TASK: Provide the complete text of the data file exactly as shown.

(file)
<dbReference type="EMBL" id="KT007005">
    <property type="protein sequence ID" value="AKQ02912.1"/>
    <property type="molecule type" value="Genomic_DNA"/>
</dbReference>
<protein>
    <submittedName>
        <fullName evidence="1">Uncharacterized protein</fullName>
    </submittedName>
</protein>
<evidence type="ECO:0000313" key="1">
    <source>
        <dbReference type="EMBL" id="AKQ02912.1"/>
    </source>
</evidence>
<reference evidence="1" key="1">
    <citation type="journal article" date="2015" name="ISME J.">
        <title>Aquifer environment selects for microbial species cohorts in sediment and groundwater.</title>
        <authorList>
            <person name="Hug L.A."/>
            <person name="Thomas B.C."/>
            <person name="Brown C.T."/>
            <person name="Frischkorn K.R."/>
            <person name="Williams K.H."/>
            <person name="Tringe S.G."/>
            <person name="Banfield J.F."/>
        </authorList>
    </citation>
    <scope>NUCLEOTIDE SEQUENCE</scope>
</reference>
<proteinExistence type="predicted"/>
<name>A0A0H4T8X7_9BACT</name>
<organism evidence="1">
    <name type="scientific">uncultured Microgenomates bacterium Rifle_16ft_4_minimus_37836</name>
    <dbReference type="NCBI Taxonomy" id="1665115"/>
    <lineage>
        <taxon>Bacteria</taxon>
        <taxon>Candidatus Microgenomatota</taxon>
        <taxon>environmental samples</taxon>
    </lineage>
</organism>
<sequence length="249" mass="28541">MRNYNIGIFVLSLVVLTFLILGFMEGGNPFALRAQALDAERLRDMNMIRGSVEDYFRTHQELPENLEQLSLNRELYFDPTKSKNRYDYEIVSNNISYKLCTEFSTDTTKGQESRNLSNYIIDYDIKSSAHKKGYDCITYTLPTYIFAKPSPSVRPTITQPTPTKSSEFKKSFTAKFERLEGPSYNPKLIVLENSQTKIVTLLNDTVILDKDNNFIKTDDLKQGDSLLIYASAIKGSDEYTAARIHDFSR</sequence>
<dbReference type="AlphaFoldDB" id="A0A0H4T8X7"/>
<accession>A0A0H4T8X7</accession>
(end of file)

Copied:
<dbReference type="EMBL" id="KT007005">
    <property type="protein sequence ID" value="AKQ02912.1"/>
    <property type="molecule type" value="Genomic_DNA"/>
</dbReference>
<protein>
    <submittedName>
        <fullName evidence="1">Uncharacterized protein</fullName>
    </submittedName>
</protein>
<evidence type="ECO:0000313" key="1">
    <source>
        <dbReference type="EMBL" id="AKQ02912.1"/>
    </source>
</evidence>
<reference evidence="1" key="1">
    <citation type="journal article" date="2015" name="ISME J.">
        <title>Aquifer environment selects for microbial species cohorts in sediment and groundwater.</title>
        <authorList>
            <person name="Hug L.A."/>
            <person name="Thomas B.C."/>
            <person name="Brown C.T."/>
            <person name="Frischkorn K.R."/>
            <person name="Williams K.H."/>
            <person name="Tringe S.G."/>
            <person name="Banfield J.F."/>
        </authorList>
    </citation>
    <scope>NUCLEOTIDE SEQUENCE</scope>
</reference>
<proteinExistence type="predicted"/>
<name>A0A0H4T8X7_9BACT</name>
<organism evidence="1">
    <name type="scientific">uncultured Microgenomates bacterium Rifle_16ft_4_minimus_37836</name>
    <dbReference type="NCBI Taxonomy" id="1665115"/>
    <lineage>
        <taxon>Bacteria</taxon>
        <taxon>Candidatus Microgenomatota</taxon>
        <taxon>environmental samples</taxon>
    </lineage>
</organism>
<sequence length="249" mass="28541">MRNYNIGIFVLSLVVLTFLILGFMEGGNPFALRAQALDAERLRDMNMIRGSVEDYFRTHQELPENLEQLSLNRELYFDPTKSKNRYDYEIVSNNISYKLCTEFSTDTTKGQESRNLSNYIIDYDIKSSAHKKGYDCITYTLPTYIFAKPSPSVRPTITQPTPTKSSEFKKSFTAKFERLEGPSYNPKLIVLENSQTKIVTLLNDTVILDKDNNFIKTDDLKQGDSLLIYASAIKGSDEYTAARIHDFSR</sequence>
<dbReference type="AlphaFoldDB" id="A0A0H4T8X7"/>
<accession>A0A0H4T8X7</accession>